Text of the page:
marked as duplicate by yochannah, Alec, Jim G., Joe Strazzere, scaaahu Aug 21 '15 at 4:43

This question has been asked before and already has an answer. If those answers do not fully address your question, please ask a new question.

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    If you were in a wheelchair, would you expect to wait until you were out of your probationary period before you asked for accommodations? – thursdaysgeek Aug 20 '15 at 15:25
  • I would think that most people would be sympathetic and would be able to make some allowances. – Ed Heal Aug 20 '15 at 16:24
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    @thursdaysgeek, if you were in a wheelchair any requests for special accommodation wouldn't need much evidence. The problem with mental illnesses is that most of them are not visible to the naked eye until is too late, and many people don't consider them as an illness, let alone a disability. – Trickylastname Aug 20 '15 at 16:48
  • Perhaps check out this collection of resources for mental illness in the professional world: osmihelp.org – KatieK Aug 20 '15 at 18:38
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    @Trickylastname If it's eligible for ADA and a doctor can provide a note, then it doesn't matter if it's as visible as a wheelchair. It's just as legitimate to request accommodations right away, whether the need is visible or not. – thursdaysgeek Aug 20 '15 at 22:06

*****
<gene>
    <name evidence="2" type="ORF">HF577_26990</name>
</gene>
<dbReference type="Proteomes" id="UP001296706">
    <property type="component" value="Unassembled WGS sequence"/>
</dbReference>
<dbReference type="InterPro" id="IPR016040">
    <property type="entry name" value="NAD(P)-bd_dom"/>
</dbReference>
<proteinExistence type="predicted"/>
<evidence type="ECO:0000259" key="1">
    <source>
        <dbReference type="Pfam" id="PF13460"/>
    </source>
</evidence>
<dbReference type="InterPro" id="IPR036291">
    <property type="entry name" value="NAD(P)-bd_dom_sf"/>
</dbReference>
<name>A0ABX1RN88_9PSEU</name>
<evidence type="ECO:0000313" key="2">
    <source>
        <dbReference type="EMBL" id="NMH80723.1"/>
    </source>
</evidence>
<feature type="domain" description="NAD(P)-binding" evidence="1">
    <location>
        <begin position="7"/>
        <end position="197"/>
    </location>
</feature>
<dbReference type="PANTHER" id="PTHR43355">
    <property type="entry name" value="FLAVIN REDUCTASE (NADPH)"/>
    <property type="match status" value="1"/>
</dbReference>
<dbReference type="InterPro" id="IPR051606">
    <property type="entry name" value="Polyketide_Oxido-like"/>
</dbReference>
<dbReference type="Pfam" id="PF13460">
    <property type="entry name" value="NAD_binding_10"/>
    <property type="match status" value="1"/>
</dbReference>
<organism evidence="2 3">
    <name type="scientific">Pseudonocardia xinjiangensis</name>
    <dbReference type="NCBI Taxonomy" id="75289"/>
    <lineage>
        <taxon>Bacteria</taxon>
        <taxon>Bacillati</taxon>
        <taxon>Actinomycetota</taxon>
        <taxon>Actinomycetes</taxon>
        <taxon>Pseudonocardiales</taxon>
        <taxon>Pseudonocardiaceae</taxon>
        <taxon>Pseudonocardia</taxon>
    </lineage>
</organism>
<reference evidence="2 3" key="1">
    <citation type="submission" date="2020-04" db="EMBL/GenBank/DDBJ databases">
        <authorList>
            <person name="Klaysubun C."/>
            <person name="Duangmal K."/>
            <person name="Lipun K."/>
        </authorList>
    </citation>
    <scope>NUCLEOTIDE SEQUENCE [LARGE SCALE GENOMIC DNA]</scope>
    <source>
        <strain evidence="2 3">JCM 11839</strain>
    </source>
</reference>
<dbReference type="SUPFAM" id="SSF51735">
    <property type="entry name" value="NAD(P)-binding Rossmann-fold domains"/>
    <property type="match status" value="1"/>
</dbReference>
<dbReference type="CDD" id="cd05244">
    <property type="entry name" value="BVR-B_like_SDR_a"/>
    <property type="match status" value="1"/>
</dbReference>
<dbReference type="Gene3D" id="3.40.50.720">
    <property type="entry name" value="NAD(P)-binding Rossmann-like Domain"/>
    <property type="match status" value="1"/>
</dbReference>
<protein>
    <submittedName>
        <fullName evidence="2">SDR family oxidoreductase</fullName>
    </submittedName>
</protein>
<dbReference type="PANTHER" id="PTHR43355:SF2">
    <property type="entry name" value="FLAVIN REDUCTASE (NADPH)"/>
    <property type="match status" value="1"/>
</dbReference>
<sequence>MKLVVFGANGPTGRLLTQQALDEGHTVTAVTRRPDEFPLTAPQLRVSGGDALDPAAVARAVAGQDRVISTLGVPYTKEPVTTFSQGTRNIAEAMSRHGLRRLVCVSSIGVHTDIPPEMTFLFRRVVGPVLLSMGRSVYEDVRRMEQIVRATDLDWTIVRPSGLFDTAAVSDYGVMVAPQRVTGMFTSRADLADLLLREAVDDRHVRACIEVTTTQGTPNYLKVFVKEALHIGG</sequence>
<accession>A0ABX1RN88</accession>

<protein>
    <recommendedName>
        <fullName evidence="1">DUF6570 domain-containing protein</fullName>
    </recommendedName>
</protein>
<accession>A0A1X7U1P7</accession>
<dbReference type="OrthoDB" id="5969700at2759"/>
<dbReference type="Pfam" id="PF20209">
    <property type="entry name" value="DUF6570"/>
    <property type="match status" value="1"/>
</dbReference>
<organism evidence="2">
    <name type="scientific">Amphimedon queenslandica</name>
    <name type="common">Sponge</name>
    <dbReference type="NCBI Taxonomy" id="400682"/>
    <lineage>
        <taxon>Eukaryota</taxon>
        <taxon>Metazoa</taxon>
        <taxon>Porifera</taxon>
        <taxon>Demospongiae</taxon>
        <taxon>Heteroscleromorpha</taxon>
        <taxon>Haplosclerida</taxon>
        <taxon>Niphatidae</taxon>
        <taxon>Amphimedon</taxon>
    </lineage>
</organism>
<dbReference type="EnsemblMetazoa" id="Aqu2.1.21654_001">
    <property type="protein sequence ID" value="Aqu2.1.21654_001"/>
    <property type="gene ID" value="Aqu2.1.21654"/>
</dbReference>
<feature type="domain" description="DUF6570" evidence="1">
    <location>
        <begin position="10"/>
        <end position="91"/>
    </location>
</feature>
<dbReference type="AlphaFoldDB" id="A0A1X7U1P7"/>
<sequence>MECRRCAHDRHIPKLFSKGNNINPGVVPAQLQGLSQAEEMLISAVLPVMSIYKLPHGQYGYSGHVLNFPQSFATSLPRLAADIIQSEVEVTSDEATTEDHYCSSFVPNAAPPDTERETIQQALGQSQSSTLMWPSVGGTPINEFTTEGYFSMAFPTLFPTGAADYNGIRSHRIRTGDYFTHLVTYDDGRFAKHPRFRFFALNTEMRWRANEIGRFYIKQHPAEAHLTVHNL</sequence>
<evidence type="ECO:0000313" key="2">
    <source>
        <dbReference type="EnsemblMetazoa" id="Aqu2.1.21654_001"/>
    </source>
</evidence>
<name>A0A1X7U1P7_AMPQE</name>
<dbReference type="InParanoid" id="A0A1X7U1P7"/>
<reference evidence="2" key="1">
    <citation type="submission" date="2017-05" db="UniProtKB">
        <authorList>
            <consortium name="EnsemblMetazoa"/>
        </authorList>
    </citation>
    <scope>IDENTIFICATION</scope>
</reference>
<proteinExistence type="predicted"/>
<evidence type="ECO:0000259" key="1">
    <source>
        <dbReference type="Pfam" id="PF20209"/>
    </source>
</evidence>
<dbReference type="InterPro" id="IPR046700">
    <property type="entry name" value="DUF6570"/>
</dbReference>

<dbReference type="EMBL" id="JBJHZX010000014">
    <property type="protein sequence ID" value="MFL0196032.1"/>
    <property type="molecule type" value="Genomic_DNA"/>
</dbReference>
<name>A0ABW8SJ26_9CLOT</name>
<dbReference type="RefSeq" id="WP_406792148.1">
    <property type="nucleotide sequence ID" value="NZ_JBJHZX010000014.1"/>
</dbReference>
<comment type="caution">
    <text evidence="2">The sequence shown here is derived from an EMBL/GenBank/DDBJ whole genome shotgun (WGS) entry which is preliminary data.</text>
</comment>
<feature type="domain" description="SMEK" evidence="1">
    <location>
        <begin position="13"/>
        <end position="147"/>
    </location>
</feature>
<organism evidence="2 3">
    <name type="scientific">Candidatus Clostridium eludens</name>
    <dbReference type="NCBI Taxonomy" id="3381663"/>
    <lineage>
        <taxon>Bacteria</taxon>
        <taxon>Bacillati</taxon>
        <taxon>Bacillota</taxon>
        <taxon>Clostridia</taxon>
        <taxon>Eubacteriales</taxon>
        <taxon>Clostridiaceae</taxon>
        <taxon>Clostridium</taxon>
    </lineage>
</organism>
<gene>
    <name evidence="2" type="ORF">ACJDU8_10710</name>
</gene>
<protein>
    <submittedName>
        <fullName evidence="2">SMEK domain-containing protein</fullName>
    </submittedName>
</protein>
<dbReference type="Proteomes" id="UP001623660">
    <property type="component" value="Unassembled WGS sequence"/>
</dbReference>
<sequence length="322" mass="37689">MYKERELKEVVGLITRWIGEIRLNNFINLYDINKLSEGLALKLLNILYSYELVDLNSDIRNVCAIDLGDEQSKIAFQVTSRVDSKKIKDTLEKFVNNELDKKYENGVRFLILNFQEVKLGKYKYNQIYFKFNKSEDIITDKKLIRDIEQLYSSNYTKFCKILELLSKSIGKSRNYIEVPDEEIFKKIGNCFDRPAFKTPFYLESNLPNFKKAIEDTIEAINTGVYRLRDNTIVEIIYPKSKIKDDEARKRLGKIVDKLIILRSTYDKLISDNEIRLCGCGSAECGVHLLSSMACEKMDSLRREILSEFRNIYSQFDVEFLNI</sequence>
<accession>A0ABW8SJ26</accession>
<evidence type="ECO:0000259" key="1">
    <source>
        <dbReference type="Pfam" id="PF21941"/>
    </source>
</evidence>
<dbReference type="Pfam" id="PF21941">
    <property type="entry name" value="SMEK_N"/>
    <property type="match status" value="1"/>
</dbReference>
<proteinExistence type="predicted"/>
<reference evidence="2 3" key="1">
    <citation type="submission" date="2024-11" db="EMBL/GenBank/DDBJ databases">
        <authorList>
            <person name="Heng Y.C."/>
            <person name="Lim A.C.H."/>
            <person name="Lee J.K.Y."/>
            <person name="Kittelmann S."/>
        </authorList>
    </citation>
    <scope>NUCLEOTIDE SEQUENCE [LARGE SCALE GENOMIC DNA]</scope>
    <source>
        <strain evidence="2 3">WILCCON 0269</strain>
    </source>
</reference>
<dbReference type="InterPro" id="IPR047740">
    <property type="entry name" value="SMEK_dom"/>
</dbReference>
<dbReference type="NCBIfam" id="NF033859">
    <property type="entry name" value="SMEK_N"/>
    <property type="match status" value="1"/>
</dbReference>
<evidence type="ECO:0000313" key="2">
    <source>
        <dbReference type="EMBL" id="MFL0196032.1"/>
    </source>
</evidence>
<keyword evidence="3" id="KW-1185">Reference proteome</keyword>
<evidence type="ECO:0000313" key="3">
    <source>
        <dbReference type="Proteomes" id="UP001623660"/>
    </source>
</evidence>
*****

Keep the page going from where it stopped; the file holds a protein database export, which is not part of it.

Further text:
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First talk to your therapist not only about how this job is making you feel but about what kind of accommodations you need and how to approach your company with that. You should also ask about what documentation you need. This should not be the first time the therapist has had to deal with workplace issues. Talk about ways to reduce stress.

While it is risky at this point in your job (new employee with no established track record of performance) to ask for an accommodation, would it be less risky to flame out and end up in the hospital? But before you ask for an accommodation, you need to seriously decide what accommodation you need.

Quitting your job and hoping you get better is not going to work, bipolar issues are for life. You need to start working with a therapist to find ways to make work life less stressful to you. If you have not worked with one, I would suggest looking for a behavioral psychologist since medicine and talk therapy doesn't seem to be doing the trick for you. You need to learn new techniques for coping with daily life and reprogram your thought process. I had to go this route to get my own bi-polar disease to where I could live with it. Be comforted to know that I have dealt with this disease for close to fifty years and I have been able to remain gainfully employed for my entire adult life.